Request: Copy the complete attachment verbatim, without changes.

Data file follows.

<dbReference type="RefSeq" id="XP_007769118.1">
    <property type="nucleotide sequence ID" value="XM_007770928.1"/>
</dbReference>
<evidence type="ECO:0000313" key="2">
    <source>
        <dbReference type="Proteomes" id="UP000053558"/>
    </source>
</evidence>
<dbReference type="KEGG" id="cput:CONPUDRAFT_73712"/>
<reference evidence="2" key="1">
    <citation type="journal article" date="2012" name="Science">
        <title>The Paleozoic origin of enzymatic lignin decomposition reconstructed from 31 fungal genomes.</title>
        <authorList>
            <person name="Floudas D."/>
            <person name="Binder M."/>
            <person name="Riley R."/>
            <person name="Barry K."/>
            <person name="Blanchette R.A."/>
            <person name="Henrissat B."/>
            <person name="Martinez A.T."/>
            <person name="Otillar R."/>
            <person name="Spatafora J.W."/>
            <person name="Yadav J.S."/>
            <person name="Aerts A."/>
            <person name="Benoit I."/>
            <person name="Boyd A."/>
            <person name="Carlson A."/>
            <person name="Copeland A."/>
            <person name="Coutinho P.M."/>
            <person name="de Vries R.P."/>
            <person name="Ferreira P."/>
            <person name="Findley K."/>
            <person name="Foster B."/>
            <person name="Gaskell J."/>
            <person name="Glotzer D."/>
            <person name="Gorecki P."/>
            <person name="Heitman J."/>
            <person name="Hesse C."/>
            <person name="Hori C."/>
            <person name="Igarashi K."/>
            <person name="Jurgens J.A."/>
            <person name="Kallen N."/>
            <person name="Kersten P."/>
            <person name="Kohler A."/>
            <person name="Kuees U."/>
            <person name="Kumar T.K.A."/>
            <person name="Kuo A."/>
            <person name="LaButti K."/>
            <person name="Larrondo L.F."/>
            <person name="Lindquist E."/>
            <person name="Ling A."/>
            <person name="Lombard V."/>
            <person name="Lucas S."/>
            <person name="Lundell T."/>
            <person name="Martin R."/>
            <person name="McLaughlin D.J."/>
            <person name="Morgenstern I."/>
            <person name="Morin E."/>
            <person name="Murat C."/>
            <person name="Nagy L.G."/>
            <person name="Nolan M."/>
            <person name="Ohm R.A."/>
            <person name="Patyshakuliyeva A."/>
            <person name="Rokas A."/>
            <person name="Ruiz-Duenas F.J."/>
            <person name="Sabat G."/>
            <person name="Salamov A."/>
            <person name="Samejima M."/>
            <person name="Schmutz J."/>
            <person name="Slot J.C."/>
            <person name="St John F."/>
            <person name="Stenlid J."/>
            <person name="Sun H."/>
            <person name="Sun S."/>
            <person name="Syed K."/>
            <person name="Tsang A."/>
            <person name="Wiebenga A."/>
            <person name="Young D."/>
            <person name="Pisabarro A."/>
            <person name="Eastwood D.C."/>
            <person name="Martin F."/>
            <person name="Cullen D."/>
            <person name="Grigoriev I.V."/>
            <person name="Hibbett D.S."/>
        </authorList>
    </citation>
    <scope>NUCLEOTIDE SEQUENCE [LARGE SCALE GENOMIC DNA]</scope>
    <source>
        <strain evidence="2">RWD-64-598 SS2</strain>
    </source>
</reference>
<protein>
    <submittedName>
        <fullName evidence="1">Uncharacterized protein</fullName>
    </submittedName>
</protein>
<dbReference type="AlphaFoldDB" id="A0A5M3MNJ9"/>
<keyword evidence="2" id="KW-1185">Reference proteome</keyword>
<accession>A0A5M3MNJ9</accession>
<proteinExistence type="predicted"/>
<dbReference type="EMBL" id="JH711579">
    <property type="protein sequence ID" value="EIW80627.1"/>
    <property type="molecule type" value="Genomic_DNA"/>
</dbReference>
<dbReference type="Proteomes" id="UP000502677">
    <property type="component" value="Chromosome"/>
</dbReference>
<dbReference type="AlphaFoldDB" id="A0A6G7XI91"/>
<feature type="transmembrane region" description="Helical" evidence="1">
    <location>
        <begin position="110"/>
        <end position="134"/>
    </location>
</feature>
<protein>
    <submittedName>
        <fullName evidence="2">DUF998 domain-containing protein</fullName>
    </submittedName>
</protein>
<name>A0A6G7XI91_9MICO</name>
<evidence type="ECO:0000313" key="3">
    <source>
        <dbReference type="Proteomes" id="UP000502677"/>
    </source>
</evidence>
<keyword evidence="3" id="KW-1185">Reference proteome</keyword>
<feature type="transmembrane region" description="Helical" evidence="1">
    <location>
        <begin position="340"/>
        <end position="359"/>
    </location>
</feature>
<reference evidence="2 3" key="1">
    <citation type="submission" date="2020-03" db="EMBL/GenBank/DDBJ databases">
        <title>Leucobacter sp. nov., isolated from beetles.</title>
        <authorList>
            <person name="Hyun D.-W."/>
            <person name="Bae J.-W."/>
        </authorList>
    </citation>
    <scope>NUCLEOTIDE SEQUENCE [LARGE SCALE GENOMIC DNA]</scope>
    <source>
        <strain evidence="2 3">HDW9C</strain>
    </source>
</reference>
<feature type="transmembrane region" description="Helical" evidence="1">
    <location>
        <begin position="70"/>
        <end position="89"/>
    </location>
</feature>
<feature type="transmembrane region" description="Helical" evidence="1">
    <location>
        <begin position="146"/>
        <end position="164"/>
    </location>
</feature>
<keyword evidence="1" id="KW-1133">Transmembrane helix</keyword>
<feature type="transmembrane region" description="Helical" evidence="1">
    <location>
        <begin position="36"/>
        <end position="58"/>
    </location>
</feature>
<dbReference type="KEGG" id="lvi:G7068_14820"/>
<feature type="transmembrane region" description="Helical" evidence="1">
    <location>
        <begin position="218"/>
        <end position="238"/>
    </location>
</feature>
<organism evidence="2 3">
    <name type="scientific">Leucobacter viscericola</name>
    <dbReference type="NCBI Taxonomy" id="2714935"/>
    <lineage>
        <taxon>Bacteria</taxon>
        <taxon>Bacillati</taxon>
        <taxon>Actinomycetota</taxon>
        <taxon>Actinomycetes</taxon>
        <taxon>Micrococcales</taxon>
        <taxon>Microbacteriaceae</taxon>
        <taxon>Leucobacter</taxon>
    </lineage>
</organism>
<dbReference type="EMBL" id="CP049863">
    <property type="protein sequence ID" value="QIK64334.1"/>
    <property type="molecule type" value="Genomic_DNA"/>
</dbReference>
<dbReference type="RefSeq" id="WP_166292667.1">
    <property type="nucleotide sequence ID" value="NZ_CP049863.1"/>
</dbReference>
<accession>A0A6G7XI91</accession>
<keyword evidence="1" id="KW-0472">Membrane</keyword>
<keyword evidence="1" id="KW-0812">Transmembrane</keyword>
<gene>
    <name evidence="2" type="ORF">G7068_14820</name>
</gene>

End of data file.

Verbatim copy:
<dbReference type="RefSeq" id="XP_007769118.1">
    <property type="nucleotide sequence ID" value="XM_007770928.1"/>
</dbReference>
<evidence type="ECO:0000313" key="2">
    <source>
        <dbReference type="Proteomes" id="UP000053558"/>
    </source>
</evidence>
<dbReference type="KEGG" id="cput:CONPUDRAFT_73712"/>
<reference evidence="2" key="1">
    <citation type="journal article" date="2012" name="Science">
        <title>The Paleozoic origin of enzymatic lignin decomposition reconstructed from 31 fungal genomes.</title>
        <authorList>
            <person name="Floudas D."/>
            <person name="Binder M."/>
            <person name="Riley R."/>
            <person name="Barry K."/>
            <person name="Blanchette R.A."/>
            <person name="Henrissat B."/>
            <person name="Martinez A.T."/>
            <person name="Otillar R."/>
            <person name="Spatafora J.W."/>
            <person name="Yadav J.S."/>
            <person name="Aerts A."/>
            <person name="Benoit I."/>
            <person name="Boyd A."/>
            <person name="Carlson A."/>
            <person name="Copeland A."/>
            <person name="Coutinho P.M."/>
            <person name="de Vries R.P."/>
            <person name="Ferreira P."/>
            <person name="Findley K."/>
            <person name="Foster B."/>
            <person name="Gaskell J."/>
            <person name="Glotzer D."/>
            <person name="Gorecki P."/>
            <person name="Heitman J."/>
            <person name="Hesse C."/>
            <person name="Hori C."/>
            <person name="Igarashi K."/>
            <person name="Jurgens J.A."/>
            <person name="Kallen N."/>
            <person name="Kersten P."/>
            <person name="Kohler A."/>
            <person name="Kuees U."/>
            <person name="Kumar T.K.A."/>
            <person name="Kuo A."/>
            <person name="LaButti K."/>
            <person name="Larrondo L.F."/>
            <person name="Lindquist E."/>
            <person name="Ling A."/>
            <person name="Lombard V."/>
            <person name="Lucas S."/>
            <person name="Lundell T."/>
            <person name="Martin R."/>
            <person name="McLaughlin D.J."/>
            <person name="Morgenstern I."/>
            <person name="Morin E."/>
            <person name="Murat C."/>
            <person name="Nagy L.G."/>
            <person name="Nolan M."/>
            <person name="Ohm R.A."/>
            <person name="Patyshakuliyeva A."/>
            <person name="Rokas A."/>
            <person name="Ruiz-Duenas F.J."/>
            <person name="Sabat G."/>
            <person name="Salamov A."/>
            <person name="Samejima M."/>
            <person name="Schmutz J."/>
            <person name="Slot J.C."/>
            <person name="St John F."/>
            <person name="Stenlid J."/>
            <person name="Sun H."/>
            <person name="Sun S."/>
            <person name="Syed K."/>
            <person name="Tsang A."/>
            <person name="Wiebenga A."/>
            <person name="Young D."/>
            <person name="Pisabarro A."/>
            <person name="Eastwood D.C."/>
            <person name="Martin F."/>
            <person name="Cullen D."/>
            <person name="Grigoriev I.V."/>
            <person name="Hibbett D.S."/>
        </authorList>
    </citation>
    <scope>NUCLEOTIDE SEQUENCE [LARGE SCALE GENOMIC DNA]</scope>
    <source>
        <strain evidence="2">RWD-64-598 SS2</strain>
    </source>
</reference>
<protein>
    <submittedName>
        <fullName evidence="1">Uncharacterized protein</fullName>
    </submittedName>
</protein>
<dbReference type="AlphaFoldDB" id="A0A5M3MNJ9"/>
<keyword evidence="2" id="KW-1185">Reference proteome</keyword>
<accession>A0A5M3MNJ9</accession>
<proteinExistence type="predicted"/>
<dbReference type="EMBL" id="JH711579">
    <property type="protein sequence ID" value="EIW80627.1"/>
    <property type="molecule type" value="Genomic_DNA"/>
</dbReference>
<dbReference type="Proteomes" id="UP000502677">
    <property type="component" value="Chromosome"/>
</dbReference>
<dbReference type="AlphaFoldDB" id="A0A6G7XI91"/>
<feature type="transmembrane region" description="Helical" evidence="1">
    <location>
        <begin position="110"/>
        <end position="134"/>
    </location>
</feature>
<protein>
    <submittedName>
        <fullName evidence="2">DUF998 domain-containing protein</fullName>
    </submittedName>
</protein>
<name>A0A6G7XI91_9MICO</name>
<evidence type="ECO:0000313" key="3">
    <source>
        <dbReference type="Proteomes" id="UP000502677"/>
    </source>
</evidence>
<keyword evidence="3" id="KW-1185">Reference proteome</keyword>
<feature type="transmembrane region" description="Helical" evidence="1">
    <location>
        <begin position="340"/>
        <end position="359"/>
    </location>
</feature>
<reference evidence="2 3" key="1">
    <citation type="submission" date="2020-03" db="EMBL/GenBank/DDBJ databases">
        <title>Leucobacter sp. nov., isolated from beetles.</title>
        <authorList>
            <person name="Hyun D.-W."/>
            <person name="Bae J.-W."/>
        </authorList>
    </citation>
    <scope>NUCLEOTIDE SEQUENCE [LARGE SCALE GENOMIC DNA]</scope>
    <source>
        <strain evidence="2 3">HDW9C</strain>
    </source>
</reference>
<feature type="transmembrane region" description="Helical" evidence="1">
    <location>
        <begin position="70"/>
        <end position="89"/>
    </location>
</feature>
<feature type="transmembrane region" description="Helical" evidence="1">
    <location>
        <begin position="146"/>
        <end position="164"/>
    </location>
</feature>
<keyword evidence="1" id="KW-1133">Transmembrane helix</keyword>
<feature type="transmembrane region" description="Helical" evidence="1">
    <location>
        <begin position="36"/>
        <end position="58"/>
    </location>
</feature>
<dbReference type="KEGG" id="lvi:G7068_14820"/>
<feature type="transmembrane region" description="Helical" evidence="1">
    <location>
        <begin position="218"/>
        <end position="238"/>
    </location>
</feature>
<organism evidence="2 3">
    <name type="scientific">Leucobacter viscericola</name>
    <dbReference type="NCBI Taxonomy" id="2714935"/>
    <lineage>
        <taxon>Bacteria</taxon>
        <taxon>Bacillati</taxon>
        <taxon>Actinomycetota</taxon>
        <taxon>Actinomycetes</taxon>
        <taxon>Micrococcales</taxon>
        <taxon>Microbacteriaceae</taxon>
        <taxon>Leucobacter</taxon>
    </lineage>
</organism>
<dbReference type="EMBL" id="CP049863">
    <property type="protein sequence ID" value="QIK64334.1"/>
    <property type="molecule type" value="Genomic_DNA"/>
</dbReference>
<dbReference type="RefSeq" id="WP_166292667.1">
    <property type="nucleotide sequence ID" value="NZ_CP049863.1"/>
</dbReference>
<accession>A0A6G7XI91</accession>
<keyword evidence="1" id="KW-0472">Membrane</keyword>
<keyword evidence="1" id="KW-0812">Transmembrane</keyword>
<gene>
    <name evidence="2" type="ORF">G7068_14820</name>
</gene>